The pictures of the plane follow the text.

This is as it should be -- passengers in closed cabin, pilot in open cockpit so he will stay awake. The airplane is in Spokane , WA and is the oldest flying Boeing in the world.

After 8 years of repair and rebuilding, and 8,000 hours of toil, the Boeing 40C rolled out last winter as a finished airplane, but it took a few weeks for the snow to melt before it was taken out of the hangar. Project personnel received the Standard Airworthiness Certificate from the FAA and completed the engine pre-oil and fuel flow tests for the first of the taxi tests.

Facts about the Boeing 40 project:
221 1/2 gallons of dope/reducer and 120 yards of 102 ceconite fabric.
12 gallons of poly urethane paint for the sheet metal.
The wings have 33,000 individual parts in them.
The airplane weighs 4080 lbs empty and has a gross weight of 6075 lbs..
It is 34 ft long and 13 feet tall with a wing span of 44 1/2 feet.
Wing loading is 10 lbs per sq ft and power loading is 10 Pounds per HP.. It should cruise at 115 mph using 28 GPH, and 32 GPH at 120 mph. It carries 120 gallons of fuel in three tanks..
350 two-inch brushes were used to apply 6 gallons of West Systems epoxy, and 181 rolls of paper towels were used for cleanup.
A total of 62 volunteers worked on the project to some degree, 21 of whom performed a significant amount of work, and nine of them worked on the plane continuously throughout the 8-year project.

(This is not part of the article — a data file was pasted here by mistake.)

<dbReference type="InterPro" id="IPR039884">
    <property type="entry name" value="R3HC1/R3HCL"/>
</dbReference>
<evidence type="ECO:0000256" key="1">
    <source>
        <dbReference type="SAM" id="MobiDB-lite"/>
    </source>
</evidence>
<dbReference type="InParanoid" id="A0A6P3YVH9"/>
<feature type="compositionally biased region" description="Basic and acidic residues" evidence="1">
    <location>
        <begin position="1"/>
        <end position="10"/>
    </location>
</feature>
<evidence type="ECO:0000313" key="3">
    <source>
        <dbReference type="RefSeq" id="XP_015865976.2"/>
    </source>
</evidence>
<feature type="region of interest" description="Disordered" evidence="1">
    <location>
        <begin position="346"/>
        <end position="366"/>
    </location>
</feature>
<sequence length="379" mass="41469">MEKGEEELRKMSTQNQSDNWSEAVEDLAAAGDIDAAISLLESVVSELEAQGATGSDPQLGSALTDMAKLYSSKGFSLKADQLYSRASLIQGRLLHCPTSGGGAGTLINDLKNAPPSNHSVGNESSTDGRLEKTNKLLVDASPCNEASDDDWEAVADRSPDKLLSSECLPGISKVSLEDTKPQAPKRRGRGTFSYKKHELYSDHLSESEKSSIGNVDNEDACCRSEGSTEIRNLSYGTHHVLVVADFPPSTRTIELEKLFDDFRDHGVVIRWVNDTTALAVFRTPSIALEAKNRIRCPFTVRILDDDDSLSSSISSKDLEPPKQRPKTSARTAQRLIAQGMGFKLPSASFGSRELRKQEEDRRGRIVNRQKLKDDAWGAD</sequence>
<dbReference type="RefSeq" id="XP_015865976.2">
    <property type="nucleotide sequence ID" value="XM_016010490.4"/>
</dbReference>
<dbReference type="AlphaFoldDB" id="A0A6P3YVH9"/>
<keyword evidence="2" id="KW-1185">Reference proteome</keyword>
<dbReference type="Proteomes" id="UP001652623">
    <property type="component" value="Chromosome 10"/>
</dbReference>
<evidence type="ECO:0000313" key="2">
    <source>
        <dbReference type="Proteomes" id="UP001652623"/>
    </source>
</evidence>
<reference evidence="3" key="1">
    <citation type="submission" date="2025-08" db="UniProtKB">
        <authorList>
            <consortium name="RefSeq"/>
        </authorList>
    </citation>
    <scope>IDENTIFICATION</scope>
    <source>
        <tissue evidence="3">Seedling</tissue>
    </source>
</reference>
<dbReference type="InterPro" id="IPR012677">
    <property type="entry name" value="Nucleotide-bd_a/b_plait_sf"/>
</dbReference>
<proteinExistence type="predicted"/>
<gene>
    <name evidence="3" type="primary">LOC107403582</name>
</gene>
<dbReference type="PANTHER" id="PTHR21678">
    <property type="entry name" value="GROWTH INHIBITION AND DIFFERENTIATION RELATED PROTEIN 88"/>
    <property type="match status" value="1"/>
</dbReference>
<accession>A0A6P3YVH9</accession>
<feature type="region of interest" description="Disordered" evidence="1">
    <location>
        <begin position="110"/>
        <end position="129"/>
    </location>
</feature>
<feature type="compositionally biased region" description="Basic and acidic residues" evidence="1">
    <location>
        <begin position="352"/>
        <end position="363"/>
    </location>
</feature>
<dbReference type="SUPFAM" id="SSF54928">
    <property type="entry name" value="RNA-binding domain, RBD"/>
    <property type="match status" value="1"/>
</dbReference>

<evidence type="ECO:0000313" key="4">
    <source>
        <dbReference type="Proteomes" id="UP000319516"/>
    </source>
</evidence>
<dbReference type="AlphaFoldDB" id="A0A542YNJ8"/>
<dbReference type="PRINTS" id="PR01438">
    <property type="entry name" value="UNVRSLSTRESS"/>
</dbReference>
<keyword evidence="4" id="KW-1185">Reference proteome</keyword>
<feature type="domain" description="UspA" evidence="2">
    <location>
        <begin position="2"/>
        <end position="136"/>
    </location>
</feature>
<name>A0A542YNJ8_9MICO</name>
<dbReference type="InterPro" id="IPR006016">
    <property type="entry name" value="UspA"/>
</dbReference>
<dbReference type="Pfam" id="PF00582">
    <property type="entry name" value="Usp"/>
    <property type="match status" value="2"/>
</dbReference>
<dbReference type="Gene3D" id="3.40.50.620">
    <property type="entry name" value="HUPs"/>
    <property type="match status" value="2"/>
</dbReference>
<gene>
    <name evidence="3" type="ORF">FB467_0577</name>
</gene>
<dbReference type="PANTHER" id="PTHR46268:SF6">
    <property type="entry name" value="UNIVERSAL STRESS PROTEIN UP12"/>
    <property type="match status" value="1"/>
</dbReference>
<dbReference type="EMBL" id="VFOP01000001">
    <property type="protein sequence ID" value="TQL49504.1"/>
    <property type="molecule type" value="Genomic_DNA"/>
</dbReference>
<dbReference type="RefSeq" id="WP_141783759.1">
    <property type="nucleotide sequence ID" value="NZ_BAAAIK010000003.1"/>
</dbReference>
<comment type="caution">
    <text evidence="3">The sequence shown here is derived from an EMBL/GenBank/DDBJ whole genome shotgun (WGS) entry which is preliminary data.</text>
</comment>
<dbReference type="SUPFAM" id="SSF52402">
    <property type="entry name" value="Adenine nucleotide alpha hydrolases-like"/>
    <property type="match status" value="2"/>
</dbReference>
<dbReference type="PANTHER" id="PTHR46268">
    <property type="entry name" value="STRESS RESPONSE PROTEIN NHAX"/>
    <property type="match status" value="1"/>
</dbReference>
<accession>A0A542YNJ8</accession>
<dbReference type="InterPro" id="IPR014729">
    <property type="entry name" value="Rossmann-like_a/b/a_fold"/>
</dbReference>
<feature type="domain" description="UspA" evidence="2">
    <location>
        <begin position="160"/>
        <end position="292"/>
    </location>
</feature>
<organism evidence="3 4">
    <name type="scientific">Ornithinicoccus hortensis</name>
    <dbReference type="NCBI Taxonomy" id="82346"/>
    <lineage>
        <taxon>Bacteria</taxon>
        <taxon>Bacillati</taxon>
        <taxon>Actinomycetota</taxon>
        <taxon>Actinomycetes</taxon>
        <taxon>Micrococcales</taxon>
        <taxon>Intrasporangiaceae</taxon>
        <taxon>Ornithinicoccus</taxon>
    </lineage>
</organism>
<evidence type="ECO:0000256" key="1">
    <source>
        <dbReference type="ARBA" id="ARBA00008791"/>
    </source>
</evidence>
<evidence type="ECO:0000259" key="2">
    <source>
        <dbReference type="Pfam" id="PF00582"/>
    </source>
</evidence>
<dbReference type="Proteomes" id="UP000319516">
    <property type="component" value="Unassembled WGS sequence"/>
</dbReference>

The passenger compartment is in the front of the plane with tiny windows.

The pilot sits out in the open behind the passengers.

The Boeing Model 40C pictured above flew yesterday (February 17, 2008) for the first time in 80 years. A big heartfelt congratulations goes out to Addison, his family, and their friends that helped put this wonderful machine back in the air.

The following words about the flight are from Addison.

"The airplane is very pleasant to fly the only squawk on the 20 min test flight yesterday was that we have to hold about 3-5 lbs of right rudder in cruise which can be fixed easy with fin adjustment.

The test flight this weekend went perfect. As you can see from the pictures I was able to fly the airplane hands free within 2 min of flight. The trim provides 3 degrees up and 3 degrees of down as shown in the pictures with the blue tape on the side of the fuse for the chase plane. In all flight configurations I never used more than 1 1/2 degree of trim change including slow flight at 55MPH. Cruise was dead center with the 29% MAC. The airplane I believe after the flight yesterday has a much wider CG envelope than first thought. The airplane is very controllable and pleasant with excellent ground handling, good elevator and rudder, and heavy but effective ailerons. The visibility is very poor but not difficult. The overwhelming surprise is stability!!!!!!!!!!

Like a rock and speeds much higher than we would have ever imagined. I had to really work to keep the airplane under 110 which was our limit for ride 1. I had to really pull the power back. I am sure I have a 125 MPH airship here and a 115 economy cruise ride."

Rich talked to Addison today and he says he could really hear the excitement in Addison's voice. Apparently the plane flies much nicer than expected and the flight to the East Coast and back will be that much more enjoyable because of it.

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